Raucous karaoke dive Chopsticks II—a staple of its East Burnside neighborhood—will close after a 20-year run.
You'll have some time to give it a proper send-off, however: The club's lease doesn't expire until August 2015, at which point the property owner won't allow bar owner David Chow to renew.
âDavidâs been with us a long time,â says Lisa Lucas, president of property management company Jema Bitar. âHeâs been a great tenant. This is a neighborhood thatâs developing.â In addition to apartment and condo construction, a number of new businesses have transformed Chopsticks' section of East Burnside in recent yearsâincluding Heart Coffee, Davenport, Luce, Pix Patisserie, and a host of shops along both Burnside and 28th Avenue.
Lucas says she has no definite plans for the East Burnside Street property, but ruled out placing apartments or condos there—like, for example, the high-rise residences just finished next to Chopsticks. However, she feels the company could now make more money with a different business on the property.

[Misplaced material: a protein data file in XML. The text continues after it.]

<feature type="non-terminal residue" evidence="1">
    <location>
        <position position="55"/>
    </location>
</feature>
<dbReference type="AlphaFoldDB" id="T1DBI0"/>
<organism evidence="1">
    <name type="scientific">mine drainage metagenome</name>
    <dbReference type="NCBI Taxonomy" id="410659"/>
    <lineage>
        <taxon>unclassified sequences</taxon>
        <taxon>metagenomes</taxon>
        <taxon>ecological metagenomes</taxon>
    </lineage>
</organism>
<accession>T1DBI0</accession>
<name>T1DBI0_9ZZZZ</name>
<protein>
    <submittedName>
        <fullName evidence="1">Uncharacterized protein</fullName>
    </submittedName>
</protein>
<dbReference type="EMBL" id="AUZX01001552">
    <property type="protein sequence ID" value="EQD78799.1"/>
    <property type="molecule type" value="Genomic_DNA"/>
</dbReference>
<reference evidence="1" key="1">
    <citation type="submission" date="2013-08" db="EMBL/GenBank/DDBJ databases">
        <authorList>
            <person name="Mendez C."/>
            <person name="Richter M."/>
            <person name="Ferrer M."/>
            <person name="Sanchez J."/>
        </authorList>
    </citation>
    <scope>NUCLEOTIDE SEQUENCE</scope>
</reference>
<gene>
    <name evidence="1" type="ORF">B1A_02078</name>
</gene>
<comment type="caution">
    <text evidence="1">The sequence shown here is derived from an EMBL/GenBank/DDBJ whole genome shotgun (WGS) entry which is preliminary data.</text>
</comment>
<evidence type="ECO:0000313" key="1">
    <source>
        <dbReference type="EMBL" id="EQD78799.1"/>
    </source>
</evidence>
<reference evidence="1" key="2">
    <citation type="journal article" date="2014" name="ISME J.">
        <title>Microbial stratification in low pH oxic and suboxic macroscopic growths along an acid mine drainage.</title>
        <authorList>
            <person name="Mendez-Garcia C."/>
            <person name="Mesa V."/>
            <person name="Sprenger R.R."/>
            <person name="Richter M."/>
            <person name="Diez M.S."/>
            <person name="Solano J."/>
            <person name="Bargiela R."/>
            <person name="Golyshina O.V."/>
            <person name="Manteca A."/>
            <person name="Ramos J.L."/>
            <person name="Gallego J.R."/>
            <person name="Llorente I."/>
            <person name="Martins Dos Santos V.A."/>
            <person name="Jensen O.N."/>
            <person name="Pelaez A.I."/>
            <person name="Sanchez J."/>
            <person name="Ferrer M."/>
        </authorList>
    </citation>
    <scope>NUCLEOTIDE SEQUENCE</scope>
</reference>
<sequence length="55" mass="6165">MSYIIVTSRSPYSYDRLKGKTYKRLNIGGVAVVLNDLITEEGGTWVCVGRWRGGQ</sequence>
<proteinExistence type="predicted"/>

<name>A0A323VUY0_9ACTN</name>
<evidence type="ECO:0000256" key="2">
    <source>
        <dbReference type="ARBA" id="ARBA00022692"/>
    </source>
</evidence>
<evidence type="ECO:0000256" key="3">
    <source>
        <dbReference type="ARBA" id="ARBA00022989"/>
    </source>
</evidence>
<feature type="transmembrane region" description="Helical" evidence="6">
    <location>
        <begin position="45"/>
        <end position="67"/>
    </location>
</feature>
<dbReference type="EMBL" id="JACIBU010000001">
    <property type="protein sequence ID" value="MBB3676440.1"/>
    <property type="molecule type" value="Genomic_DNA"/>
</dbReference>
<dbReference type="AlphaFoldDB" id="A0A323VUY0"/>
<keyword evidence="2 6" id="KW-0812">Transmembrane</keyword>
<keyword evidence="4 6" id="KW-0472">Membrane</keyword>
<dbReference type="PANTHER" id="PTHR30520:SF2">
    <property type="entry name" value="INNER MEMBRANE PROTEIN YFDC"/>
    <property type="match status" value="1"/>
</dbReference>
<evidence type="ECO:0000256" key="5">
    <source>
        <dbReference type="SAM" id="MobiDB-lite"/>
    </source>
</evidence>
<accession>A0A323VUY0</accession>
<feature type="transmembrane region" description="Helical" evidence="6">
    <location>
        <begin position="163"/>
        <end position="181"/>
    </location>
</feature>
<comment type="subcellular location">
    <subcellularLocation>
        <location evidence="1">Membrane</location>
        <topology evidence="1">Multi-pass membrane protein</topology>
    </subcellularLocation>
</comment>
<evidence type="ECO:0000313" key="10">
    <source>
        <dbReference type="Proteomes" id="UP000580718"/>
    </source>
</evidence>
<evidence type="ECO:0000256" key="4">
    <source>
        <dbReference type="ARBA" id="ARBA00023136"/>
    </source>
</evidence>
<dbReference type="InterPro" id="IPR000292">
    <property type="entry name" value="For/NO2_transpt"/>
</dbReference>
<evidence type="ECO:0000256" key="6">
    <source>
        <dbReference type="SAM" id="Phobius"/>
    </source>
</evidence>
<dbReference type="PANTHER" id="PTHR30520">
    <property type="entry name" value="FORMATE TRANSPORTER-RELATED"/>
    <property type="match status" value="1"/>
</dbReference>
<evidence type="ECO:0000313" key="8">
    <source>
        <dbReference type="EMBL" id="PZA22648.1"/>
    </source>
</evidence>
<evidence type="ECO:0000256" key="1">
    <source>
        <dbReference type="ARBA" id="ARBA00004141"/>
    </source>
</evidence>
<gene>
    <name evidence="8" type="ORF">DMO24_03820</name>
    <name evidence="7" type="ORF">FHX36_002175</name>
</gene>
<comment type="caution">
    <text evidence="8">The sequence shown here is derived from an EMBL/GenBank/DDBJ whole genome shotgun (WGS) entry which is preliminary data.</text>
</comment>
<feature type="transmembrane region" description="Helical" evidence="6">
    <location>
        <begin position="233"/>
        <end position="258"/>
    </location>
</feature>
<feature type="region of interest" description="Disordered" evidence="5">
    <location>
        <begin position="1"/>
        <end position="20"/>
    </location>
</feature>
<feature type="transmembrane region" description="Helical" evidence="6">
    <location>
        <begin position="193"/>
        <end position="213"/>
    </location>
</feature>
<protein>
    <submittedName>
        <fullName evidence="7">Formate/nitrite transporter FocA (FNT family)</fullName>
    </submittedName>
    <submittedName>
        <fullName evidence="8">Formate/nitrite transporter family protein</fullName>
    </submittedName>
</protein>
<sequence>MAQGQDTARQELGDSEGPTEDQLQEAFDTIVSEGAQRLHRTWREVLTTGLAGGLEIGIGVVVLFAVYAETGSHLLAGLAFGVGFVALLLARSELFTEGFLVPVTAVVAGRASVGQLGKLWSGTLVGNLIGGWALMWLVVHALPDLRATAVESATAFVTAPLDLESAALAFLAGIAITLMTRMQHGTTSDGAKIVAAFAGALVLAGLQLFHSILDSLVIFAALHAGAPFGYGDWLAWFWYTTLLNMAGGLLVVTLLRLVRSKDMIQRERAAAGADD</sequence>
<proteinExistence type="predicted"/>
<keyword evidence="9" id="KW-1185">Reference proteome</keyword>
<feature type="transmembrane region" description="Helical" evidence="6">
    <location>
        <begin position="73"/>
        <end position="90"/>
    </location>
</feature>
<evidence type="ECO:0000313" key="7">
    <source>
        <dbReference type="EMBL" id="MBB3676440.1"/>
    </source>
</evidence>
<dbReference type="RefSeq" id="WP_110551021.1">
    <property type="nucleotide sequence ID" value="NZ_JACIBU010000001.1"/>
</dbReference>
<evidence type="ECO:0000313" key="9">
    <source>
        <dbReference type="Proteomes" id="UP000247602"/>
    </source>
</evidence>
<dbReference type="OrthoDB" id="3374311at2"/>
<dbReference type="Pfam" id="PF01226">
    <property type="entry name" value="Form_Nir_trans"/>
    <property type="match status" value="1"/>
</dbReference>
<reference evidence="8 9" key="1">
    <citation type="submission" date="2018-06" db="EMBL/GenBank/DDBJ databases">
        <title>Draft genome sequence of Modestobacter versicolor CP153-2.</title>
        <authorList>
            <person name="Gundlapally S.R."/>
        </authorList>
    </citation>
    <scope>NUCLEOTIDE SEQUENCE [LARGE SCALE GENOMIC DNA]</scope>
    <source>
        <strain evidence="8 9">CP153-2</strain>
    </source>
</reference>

According to staff, Chow is searching for a new location for another Chopsticks but hasn't yet been able to find a suitable location, leaving only Northeast Columbia Boulevard's Chopsticks III location.
The original Chopsticks (now defunct) and Chopsticks II have been a not-so-guilty pleasure for a number of Portland musicians over the years, including Elliott Smith and members of Sleater-Kinney. In a New York Times article about Portland karaoke published in January 2013, former Sam Adams spokesperson (and former WW staffer) Caryn Brooks recalled seeing Elliott Smith perform Billy Joel's "It's Still Rock and Roll to Me."
Our review of Chopsticks II in this year's bar guide:
Chopsticks II, the sequel to a karaoke bar that no longer exists, is a 19-year institution of terrible Chinese food, stiff drinks and singers of unpredictable talent and predictable slushiness, from punkers belting Belinda Carlisle to Greshamites wavering their way through a sincerely ruinous rendition of Adele. And then thereâs the broom-bearded old manâmissing a few teeth and a little bit of facial controlâwho sings a heartbreaking version of Louie Armstrongâs âWhat a Wonderful World.â He might as well be proclaiming, sweetly, that Jesusâ blood never failed him. Heâs there almost every week. Still, Chopsticksâ true stalwart is owner David Chow, whose disembodied face smiles from the barâs T-shirts and on a cardboard cutout by the karaoke decks. âHow can be?â he wonders. âHow can be?â